And poison her people’s water, one young water protector
Takes a stand to defend Earth’s most sacred resource.

Book cover of An Indigenous Peoples' History of the United States

Why did I love this book?

This is the correct history of the United States told from an Indigenous perspective. Spanning four centuries of violence, genocide, and devastation of Indigenous peoples, cultures, and economies, this book debunks the myth that the United States was formed as a democracy for all. Dunbar-Ortiz chronicles how the Doctrine of Discovery made the conquest and subjugation of Indigenous peoples a holy war.  She writes like a poet, squeezing lots of material into a small space—an essential read for those who want the truth about our country. Debbie Reese (Nambé Pueblo) and Jean Mendoza adapted the book for young people in a 2019 edition.

By Roxanne Dunbar-Ortiz,

Why should I read it?

6 authors picked An Indigenous Peoples' History of the United States as one of their favorite books, and they share why you should read it.

What is this book about?

New York Times Bestseller

Now part of the HBO docuseries "Exterminate All the Brutes," written and directed by Raoul Peck

Recipient of the American Book Award

The first history of the United States told from the perspective of indigenous peoples
Today in the United States, there are more than five hundred federally recognized Indigenous nations comprising nearly three million people, descendants of the fifteen million Native people who once inhabited this land. The centuries-long genocidal program of the US settler-colonial regimen has largely been omitted from history. Now, for the first time, acclaimed historian and activist Roxanne Dunbar-Ortizoffers a history…

Murder on the Red River

By Marcie R. Rendon,

Book cover of Murder on the Red River

Why did I love this book?

We Americans are obsessed with mysteries from TV to Film to Books. And I am obsessed with the young sleuth, Cash Blackbear, the unlikely shero of Marcie R. Rendon. To date, there are three Blackbear mysteries: Murder on the Red River, Girl Gone Missing, and Sinister Graves. Blackbear did not have an enchanted childhood, but she not only survives—she thrives and solves cases with the astuteness, curiosity, and moxie of the most seasoned detective. Set in Northern Minnesota in the 1970s, the series heroine is 19, totally independent, hard-working, and somewhat of a pool hustler. Her one friend, Sherriff Wheaton, recognizes her brilliance and intuition and accepts and supports her. Blackbear helps him solve crimes, even if he protests. If you're a mystery fan, follow some Indigenous sleuths and Rendon's series is a great place to start.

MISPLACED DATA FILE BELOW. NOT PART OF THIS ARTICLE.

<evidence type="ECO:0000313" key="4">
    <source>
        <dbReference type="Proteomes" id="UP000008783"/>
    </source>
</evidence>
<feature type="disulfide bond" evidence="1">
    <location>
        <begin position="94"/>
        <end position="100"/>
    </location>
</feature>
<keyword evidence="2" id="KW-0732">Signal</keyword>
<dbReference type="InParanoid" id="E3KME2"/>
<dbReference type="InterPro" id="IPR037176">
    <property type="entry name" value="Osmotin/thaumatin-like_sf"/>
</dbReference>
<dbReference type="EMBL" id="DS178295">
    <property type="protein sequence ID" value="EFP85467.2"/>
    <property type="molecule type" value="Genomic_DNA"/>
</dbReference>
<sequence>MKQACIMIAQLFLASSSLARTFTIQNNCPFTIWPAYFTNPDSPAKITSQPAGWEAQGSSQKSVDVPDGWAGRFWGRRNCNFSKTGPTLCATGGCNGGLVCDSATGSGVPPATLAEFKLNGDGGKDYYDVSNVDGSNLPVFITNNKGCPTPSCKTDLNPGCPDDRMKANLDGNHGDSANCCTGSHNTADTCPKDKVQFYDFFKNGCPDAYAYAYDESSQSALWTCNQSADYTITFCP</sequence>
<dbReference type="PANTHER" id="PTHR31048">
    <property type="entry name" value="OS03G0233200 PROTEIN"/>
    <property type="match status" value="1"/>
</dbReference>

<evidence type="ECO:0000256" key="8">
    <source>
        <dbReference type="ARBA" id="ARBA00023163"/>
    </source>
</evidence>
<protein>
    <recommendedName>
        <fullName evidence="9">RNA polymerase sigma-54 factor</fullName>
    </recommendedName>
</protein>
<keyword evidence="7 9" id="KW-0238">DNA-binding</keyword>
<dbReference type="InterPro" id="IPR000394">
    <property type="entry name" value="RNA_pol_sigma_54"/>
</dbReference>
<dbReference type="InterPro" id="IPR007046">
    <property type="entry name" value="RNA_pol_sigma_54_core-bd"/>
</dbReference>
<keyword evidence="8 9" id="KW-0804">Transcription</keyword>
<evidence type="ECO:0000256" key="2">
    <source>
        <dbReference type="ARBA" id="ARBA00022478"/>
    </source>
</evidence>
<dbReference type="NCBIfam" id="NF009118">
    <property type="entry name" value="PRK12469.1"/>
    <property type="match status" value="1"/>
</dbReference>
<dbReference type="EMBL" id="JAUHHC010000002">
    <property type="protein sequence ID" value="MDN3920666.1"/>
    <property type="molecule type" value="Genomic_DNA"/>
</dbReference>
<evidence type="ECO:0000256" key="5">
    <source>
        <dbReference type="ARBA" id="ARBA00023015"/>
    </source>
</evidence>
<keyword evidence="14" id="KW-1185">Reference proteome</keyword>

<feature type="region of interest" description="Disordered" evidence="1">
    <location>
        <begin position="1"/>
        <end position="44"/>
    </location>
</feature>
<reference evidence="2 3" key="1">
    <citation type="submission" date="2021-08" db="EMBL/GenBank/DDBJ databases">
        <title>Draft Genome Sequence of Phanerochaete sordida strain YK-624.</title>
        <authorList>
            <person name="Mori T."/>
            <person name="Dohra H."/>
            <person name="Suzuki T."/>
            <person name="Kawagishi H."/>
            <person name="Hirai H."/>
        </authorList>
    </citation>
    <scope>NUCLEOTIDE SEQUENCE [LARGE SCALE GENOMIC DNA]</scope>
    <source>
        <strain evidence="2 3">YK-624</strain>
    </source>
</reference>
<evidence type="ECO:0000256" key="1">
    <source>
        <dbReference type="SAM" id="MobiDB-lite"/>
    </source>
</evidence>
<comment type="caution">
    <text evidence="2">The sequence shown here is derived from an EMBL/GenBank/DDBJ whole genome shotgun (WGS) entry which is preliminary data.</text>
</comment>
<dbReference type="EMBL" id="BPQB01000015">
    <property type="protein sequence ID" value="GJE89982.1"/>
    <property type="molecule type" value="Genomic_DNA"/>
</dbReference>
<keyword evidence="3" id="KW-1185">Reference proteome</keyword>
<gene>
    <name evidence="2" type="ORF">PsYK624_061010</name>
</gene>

By Marcie R. Rendon,

Why should I read it?

2 authors picked Murder on the Red River as one of their favorite books, and they share why you should read it.

What is this book about?

One Book, One Minnesota Selection for Summer 2021
Introducing Cash Blackbear, a young Ojibwe woman whose visions and grit help solve a brutal murder in this award-winning debut.

1970s, Red River Valley between North Dakota and Minnesota: Renee “Cash” Blackbear is 19 years old and tough as nails. She lives in Fargo, North Dakota, where she drives truck for local farmers, drinks beer, plays pool, and helps solve criminal investigations through the power of her visions. She has one friend, Sheriff Wheaton, her guardian, who helped her out of the broken foster care system.